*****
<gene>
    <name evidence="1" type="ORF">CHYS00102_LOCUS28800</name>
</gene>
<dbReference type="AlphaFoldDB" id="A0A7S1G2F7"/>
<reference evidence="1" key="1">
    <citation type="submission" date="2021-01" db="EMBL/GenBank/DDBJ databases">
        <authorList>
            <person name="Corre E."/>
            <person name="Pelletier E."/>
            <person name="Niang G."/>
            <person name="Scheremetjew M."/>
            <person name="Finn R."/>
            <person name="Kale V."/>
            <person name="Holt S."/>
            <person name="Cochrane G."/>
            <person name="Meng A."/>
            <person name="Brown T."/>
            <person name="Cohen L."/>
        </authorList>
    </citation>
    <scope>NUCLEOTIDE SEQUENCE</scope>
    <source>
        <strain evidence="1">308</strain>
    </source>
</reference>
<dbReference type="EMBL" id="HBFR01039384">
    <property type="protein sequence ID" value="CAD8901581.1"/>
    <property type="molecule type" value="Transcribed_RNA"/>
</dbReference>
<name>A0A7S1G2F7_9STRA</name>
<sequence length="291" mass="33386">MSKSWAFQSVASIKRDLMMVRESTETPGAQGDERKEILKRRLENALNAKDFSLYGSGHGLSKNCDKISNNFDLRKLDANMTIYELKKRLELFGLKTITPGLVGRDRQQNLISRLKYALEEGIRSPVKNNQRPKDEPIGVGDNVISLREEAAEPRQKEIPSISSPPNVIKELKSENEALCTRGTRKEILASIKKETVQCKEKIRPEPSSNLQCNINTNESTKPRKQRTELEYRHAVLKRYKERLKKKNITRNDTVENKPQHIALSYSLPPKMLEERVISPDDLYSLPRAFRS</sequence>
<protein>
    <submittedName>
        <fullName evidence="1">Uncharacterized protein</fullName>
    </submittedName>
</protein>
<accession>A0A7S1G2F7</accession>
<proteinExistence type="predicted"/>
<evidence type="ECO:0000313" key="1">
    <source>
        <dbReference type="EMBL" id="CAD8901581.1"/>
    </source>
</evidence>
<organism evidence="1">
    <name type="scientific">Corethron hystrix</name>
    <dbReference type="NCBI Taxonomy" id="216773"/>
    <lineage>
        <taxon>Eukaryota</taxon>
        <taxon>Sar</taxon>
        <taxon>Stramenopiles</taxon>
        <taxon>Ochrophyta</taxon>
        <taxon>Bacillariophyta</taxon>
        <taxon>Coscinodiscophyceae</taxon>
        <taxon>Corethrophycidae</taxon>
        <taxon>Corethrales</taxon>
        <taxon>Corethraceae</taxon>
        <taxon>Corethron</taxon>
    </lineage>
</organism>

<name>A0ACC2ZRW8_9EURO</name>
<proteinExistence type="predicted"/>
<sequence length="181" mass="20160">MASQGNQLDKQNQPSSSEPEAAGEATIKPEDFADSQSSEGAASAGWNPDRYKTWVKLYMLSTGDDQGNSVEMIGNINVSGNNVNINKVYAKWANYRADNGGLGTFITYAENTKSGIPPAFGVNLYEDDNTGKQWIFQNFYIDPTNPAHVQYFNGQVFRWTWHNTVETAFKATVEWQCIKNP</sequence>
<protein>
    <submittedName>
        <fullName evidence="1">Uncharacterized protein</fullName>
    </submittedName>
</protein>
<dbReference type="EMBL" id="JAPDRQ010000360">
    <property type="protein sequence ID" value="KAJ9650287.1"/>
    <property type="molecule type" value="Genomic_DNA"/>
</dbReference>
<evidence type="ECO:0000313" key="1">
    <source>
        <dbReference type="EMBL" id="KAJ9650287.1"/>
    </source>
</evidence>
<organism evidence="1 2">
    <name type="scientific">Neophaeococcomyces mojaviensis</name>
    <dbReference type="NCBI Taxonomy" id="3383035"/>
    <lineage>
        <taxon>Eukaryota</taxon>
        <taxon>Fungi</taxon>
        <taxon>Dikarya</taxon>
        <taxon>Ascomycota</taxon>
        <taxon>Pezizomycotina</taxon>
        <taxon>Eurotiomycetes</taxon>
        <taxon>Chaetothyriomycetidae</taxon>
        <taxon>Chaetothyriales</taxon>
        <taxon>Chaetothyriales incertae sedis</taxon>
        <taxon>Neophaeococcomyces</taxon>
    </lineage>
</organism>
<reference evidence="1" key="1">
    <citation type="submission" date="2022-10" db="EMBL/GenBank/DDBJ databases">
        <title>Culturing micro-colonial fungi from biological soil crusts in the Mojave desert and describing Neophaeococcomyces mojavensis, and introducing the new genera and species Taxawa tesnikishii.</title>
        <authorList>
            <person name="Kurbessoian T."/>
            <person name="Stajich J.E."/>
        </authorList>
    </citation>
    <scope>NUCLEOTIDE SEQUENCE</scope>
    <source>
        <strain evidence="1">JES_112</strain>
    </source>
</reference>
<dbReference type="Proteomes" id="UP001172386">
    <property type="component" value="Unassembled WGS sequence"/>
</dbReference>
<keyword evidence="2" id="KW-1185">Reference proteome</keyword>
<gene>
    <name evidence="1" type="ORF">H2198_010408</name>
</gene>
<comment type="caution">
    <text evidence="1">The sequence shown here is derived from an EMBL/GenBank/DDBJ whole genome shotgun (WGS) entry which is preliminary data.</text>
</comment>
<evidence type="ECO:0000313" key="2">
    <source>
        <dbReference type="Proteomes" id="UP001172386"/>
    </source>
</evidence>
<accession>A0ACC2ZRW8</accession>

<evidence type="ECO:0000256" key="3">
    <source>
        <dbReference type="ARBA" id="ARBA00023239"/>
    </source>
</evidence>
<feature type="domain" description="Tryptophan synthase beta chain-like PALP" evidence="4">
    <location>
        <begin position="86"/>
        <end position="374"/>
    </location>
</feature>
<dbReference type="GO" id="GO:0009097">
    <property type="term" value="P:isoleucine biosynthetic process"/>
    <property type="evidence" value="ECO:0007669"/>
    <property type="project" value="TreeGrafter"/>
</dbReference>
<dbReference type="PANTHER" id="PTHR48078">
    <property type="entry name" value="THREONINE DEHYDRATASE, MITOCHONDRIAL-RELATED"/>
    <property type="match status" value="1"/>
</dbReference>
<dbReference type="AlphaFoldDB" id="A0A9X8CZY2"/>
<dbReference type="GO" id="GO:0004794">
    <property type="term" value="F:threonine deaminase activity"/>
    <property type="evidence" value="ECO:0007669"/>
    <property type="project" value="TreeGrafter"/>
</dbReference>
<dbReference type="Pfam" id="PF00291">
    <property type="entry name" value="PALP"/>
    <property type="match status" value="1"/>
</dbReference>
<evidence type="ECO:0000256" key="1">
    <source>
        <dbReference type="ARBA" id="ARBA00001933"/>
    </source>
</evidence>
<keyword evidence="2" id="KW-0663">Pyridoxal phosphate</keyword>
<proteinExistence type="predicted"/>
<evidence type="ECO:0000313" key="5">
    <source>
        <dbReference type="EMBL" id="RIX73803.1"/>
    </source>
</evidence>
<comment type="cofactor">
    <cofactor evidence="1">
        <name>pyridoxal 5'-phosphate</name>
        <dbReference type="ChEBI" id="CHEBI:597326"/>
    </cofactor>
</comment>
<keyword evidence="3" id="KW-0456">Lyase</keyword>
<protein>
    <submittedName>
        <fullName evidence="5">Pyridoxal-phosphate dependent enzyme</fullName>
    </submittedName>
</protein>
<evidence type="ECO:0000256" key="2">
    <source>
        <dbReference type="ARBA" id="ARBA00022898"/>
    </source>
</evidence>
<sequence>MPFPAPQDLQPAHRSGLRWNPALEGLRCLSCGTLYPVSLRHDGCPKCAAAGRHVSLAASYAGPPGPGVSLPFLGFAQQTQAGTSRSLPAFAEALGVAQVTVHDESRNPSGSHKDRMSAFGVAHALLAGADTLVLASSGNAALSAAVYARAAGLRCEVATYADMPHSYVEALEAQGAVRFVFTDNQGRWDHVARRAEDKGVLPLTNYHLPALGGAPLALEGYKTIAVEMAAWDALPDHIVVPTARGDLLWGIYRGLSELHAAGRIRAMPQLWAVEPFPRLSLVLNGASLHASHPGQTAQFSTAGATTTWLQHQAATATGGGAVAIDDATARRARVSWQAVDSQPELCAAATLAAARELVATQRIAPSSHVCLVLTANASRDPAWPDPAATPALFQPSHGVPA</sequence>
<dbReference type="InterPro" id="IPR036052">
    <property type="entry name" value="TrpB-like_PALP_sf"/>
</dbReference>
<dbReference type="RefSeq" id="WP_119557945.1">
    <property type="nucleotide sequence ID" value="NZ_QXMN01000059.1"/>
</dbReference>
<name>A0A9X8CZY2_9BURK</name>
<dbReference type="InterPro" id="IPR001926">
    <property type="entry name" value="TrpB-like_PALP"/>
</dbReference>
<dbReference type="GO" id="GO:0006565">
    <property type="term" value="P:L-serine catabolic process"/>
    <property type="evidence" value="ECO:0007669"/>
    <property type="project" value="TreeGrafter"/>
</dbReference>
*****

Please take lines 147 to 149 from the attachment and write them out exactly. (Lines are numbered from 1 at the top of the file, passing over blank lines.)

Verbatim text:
</dbReference>
<dbReference type="Pfam" id="PF00291">
    <property type="entry name" value="PALP"/>